Monday, March 31, 2014

Straight lines & perfect circles

There was a film called Perfect Circle I saw a long time ago. I remember very little of it except for the bit where these two people - one of them I'm fairly sure, a kid - are trying to draw perfect circles and find it a thing not so simple.

I remembered this because my son wants to take Art at school next year and is not great at drawing, though he's amazing at craft and generally a genius with his hands. He used to be a champion artist when he was a kid, but you know how we're all Matisses until we're five.

So he's been trying to work at getting better but given that he started with this new resolution an hour ago, I think he should give himself a little more time before he decides to opt out of Art altogether in favour of Economics.

He began with wanting to draw an SLR; gave it up for a bottle of Parachute coconut oil and gave that up when he couldn't get the indent in the bottle to look like one; chose a lava lamp and baulked at the glass and the odd, frozen shapes inside.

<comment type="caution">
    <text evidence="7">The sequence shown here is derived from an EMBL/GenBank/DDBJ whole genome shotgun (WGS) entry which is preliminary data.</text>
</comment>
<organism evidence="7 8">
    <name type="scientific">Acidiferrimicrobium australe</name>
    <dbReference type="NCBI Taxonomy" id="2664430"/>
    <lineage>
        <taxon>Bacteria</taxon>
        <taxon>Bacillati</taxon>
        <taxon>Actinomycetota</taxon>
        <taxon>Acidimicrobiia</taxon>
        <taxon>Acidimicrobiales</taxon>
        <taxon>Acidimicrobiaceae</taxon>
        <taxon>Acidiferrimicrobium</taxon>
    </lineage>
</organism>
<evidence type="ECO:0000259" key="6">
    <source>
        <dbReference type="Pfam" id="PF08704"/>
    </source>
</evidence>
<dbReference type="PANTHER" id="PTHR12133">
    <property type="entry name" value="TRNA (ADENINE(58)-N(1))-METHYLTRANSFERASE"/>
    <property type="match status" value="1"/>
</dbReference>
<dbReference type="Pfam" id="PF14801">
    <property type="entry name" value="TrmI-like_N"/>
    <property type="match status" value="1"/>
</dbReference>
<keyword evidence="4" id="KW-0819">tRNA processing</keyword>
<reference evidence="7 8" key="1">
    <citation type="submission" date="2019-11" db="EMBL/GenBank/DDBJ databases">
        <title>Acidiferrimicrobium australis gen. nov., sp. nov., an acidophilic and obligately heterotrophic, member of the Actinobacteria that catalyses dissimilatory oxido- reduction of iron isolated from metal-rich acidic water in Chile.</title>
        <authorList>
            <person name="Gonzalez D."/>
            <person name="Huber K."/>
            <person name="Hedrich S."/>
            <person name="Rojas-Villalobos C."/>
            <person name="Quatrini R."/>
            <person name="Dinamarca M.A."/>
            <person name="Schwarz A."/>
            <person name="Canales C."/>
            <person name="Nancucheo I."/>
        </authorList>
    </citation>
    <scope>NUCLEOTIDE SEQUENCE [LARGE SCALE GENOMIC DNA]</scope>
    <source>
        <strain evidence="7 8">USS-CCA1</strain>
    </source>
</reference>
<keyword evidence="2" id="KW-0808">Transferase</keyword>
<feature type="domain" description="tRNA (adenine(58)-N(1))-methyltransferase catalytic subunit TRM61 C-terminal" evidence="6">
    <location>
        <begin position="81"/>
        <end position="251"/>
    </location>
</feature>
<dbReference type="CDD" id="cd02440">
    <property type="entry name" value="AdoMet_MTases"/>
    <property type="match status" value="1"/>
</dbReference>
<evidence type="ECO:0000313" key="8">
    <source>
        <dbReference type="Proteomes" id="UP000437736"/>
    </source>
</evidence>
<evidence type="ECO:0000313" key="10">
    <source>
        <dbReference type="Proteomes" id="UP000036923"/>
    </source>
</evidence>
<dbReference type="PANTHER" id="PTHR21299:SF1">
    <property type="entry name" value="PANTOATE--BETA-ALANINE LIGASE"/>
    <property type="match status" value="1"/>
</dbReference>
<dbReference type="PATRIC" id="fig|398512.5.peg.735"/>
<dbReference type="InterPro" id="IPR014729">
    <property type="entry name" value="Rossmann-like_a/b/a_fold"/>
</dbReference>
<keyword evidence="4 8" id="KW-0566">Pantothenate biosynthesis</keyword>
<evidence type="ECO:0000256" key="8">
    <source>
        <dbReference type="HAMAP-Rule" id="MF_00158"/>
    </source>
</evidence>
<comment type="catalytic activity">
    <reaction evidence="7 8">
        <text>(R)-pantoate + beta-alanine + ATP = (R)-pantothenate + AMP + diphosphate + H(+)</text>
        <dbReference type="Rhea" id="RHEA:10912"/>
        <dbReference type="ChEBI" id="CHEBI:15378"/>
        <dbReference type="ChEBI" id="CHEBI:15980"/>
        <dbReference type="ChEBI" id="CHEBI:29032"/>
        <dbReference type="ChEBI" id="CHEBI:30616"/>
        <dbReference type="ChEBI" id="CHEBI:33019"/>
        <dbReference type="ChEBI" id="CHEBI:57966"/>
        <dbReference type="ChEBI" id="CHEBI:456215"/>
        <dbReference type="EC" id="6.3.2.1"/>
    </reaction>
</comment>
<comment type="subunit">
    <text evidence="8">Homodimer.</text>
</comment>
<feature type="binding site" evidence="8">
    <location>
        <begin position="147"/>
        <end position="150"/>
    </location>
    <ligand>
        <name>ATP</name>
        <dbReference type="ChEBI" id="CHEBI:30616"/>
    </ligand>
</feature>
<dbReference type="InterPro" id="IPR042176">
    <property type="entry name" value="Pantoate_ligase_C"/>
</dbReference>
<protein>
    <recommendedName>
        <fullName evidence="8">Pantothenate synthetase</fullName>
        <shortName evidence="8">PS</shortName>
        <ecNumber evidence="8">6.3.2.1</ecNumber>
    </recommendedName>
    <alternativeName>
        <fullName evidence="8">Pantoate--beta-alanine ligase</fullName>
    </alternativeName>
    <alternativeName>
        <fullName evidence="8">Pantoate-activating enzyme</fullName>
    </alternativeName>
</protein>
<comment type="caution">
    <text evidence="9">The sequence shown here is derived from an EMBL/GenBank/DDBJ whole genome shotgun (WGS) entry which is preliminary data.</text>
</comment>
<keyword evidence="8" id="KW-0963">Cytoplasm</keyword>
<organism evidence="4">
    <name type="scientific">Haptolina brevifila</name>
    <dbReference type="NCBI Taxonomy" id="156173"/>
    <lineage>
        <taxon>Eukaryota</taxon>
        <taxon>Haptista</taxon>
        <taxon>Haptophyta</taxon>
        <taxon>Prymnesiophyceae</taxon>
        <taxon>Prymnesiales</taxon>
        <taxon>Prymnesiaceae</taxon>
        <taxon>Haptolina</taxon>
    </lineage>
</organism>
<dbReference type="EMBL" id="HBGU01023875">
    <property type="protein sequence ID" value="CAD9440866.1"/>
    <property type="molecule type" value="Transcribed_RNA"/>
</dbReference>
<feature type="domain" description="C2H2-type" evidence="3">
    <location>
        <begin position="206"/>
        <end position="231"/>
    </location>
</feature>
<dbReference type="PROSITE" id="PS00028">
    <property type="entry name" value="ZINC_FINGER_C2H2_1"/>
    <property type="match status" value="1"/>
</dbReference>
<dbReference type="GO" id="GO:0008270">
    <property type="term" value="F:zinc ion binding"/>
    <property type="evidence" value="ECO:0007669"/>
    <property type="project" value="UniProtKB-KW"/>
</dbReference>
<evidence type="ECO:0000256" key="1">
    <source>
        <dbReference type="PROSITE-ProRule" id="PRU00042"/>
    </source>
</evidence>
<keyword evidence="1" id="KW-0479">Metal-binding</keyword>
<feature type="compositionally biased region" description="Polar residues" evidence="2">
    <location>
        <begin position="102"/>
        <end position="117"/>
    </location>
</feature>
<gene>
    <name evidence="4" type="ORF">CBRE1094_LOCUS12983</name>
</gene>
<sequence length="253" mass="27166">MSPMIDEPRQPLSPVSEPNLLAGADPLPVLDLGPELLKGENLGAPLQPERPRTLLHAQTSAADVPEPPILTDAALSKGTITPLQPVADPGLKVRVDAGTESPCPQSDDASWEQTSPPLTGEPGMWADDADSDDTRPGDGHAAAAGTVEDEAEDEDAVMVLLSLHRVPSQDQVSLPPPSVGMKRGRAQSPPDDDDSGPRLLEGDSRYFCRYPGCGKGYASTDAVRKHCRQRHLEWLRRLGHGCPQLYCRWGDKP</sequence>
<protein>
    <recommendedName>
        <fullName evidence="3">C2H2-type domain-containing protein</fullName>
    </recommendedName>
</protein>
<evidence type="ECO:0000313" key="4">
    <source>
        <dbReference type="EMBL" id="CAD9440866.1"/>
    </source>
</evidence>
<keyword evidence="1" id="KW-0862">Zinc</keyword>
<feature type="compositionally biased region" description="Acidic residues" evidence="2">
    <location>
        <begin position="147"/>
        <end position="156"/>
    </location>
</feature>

Finally, I told him, 'Forget all these strange materials and stick with 2D for the moment, yes?' So we picked a Madhubani design he could copy. So all those freehand straight lines he has to draw as borders? BIG challenge. 'Economics,' he muttered under his breath.

Someone please tell my son drawing straight lines freehand is not as simple as he wants it to be.


Banno said...

Please, please tell him to give Art some more time. I am sure he'll get it. 10 minutes is not time enough to decide. Economics, really?

km said...

Please, please, please get a copy of "Drawing on the right side of the brain" by Betty Edwards. (If you can't find it, let me know.) Working with that book can change your son's perspective (literally) about drawing.

(Never mind the verity of the right-brain/left-brain theory. That's highly questionable in 2014. But the book offers plenty of value otherwise.)

Space Bar said...

Banno: I don't think he was being serious - at least, I hope he wasn't! I really need to get him to talk to Teja and other artist friends.

km: Will look out for. I know I won't find it in bookstores but will check on Flipkart etc. I think he just felt overwhelmed, but baby steps, no?

VM said...

Economics is by far the best subject he could study at the moment, but also ever. This art stuff, eh.